DuhNuh Mon 01-Jun-15 05:34:52

If your DH isn't convinced it sounds like you'll have to let it go, or at least put it on a maybe list and concentrate on finding a name you both love as much as you love this one. It's hard and I had to let go of my very favourite name in pregnancy as my DH just didn't like it. It's better to find a compromise than name the baby something your DH isn't keen on and always be aware of that.

Having said all that, it's worth keeping it on a maybe list and revisiting closer to the time - he might change his mind!

BathshebaDarkstone Mon 01-Jun-15 05:45:29

I'd go for Rory, this is why DD isn't called Aoife, which I love, but I could foresee all sorts of problems living in England.

DoctorDonnaNoble Mon 01-Jun-15 05:48:33

I'm a Scot in the South East married to an English man. That's the name we're going for if bump's a boy. I got DH to agree when he was drunk after a Calcutta Cup!

JakeyBurd Mon 01-Jun-15 08:44:17

Much as I love the name, in my experience it's one that just sounds awful in an English accent (sorry, English people!). It just contains too many sounds that are totally different in that accent, i.e. the 'r' and the 'oo' sounds.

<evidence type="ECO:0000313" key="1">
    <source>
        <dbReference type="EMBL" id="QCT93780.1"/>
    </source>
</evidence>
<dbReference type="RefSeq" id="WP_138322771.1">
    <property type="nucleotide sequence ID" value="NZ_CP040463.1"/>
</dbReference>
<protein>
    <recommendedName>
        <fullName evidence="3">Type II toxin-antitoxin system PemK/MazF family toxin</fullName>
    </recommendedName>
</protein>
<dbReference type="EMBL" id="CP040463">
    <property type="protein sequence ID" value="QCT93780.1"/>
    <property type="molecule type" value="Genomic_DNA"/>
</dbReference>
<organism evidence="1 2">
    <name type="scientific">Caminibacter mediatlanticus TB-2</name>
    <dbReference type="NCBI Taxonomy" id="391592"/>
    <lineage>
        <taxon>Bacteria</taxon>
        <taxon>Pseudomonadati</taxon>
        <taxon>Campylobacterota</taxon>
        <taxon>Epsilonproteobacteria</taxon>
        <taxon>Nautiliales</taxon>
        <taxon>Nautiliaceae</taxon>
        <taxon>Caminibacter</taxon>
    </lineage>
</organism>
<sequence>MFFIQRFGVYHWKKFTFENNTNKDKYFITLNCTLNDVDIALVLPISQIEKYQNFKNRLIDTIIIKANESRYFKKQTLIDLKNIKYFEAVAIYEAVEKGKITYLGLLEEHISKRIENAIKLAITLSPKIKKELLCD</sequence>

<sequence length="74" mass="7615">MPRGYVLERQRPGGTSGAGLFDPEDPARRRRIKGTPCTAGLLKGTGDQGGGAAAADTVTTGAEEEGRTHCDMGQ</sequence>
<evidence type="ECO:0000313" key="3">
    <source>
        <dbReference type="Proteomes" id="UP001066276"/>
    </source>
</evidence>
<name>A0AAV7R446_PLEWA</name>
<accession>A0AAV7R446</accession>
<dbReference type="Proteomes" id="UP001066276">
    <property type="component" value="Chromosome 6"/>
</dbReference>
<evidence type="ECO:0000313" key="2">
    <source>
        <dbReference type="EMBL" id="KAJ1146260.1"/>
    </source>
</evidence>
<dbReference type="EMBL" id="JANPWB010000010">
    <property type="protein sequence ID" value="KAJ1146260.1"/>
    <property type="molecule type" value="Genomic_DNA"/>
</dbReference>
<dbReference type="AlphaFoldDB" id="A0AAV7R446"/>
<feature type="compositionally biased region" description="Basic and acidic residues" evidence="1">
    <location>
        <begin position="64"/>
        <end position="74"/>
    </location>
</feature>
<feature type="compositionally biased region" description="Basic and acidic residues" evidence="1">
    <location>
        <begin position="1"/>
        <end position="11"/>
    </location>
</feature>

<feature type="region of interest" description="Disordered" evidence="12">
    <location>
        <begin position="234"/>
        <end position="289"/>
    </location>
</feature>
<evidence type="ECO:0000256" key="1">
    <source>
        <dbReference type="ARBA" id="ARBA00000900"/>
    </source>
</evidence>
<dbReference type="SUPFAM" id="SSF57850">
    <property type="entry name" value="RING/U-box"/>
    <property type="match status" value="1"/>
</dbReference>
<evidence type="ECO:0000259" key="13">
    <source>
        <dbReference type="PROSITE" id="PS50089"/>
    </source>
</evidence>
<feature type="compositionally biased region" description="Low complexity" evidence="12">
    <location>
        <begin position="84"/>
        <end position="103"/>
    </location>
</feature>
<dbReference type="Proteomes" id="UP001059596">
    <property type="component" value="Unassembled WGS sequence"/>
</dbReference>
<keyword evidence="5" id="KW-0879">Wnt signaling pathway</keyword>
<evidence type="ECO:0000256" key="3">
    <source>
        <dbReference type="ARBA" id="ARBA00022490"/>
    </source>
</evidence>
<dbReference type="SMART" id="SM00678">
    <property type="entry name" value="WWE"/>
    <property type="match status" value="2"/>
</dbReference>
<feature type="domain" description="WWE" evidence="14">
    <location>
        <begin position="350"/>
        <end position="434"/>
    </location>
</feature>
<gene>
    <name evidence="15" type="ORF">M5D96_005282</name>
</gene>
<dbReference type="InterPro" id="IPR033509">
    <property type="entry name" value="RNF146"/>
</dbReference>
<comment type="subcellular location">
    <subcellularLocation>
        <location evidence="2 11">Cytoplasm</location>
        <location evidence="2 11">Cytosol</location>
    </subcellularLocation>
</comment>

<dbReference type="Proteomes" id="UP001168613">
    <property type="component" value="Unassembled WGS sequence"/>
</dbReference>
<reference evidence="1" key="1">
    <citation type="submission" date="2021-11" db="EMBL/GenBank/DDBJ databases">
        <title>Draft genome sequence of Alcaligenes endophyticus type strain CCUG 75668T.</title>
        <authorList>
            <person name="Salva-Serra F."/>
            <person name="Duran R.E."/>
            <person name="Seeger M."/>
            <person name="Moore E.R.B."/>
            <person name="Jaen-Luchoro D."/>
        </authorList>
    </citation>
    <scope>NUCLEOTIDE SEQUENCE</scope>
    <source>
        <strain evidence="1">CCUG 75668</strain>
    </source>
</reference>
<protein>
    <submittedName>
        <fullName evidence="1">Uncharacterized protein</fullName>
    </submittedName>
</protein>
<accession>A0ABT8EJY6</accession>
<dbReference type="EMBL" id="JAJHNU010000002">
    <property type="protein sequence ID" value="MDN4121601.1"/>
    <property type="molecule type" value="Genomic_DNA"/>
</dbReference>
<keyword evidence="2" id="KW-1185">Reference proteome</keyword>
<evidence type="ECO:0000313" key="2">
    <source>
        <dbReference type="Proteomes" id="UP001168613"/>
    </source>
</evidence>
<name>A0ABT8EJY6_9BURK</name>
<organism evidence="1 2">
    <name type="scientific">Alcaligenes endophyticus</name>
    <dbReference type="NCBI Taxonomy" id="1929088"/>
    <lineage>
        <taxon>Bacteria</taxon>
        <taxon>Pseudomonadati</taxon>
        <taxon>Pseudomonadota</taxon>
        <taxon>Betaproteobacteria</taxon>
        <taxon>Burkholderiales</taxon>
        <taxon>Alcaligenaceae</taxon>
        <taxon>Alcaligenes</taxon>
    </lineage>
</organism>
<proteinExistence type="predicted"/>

If that won't bother you then that's fine. And NinjaLeprechaun's "brewery" example above would definitely help - a good explanation of the sound.

AnnieHoo Mon 01-Jun-15 09:30:38

Both are great names. Rory is easy to say and very easy to spell. Rhuari will require explanation and learning to spell but so many names do.

If it helps I know quite a few Rhuairidh's who are called Rory (RO-ree) at work or wherever they live now but are Rhuairidh (ROO-a-ree) to family in Scotland.

And yes "Ru" is a lovely nn.

DefinitelyMaybeBaby Mon 01-Jun-15 19:06:55

Thanks for your replies everyone, it's so helpful to hear different opinions! Love the "brewery without the r" thing - never heard that and i think it will really help some people. I'm going tell DH that one tonight!
I think I'll put Ruairi on the maybe list and come back to it every so often to see how DH is feeling about it while also looking for another name we love. And I'll mull over Rory a bit more and see if I come round to that!

BearFoxBear Mon 01-Jun-15 21:19:07

We have a Ruaridh and very rarely have any problems with people not getting it, mostly we get compliments on his lovely name smile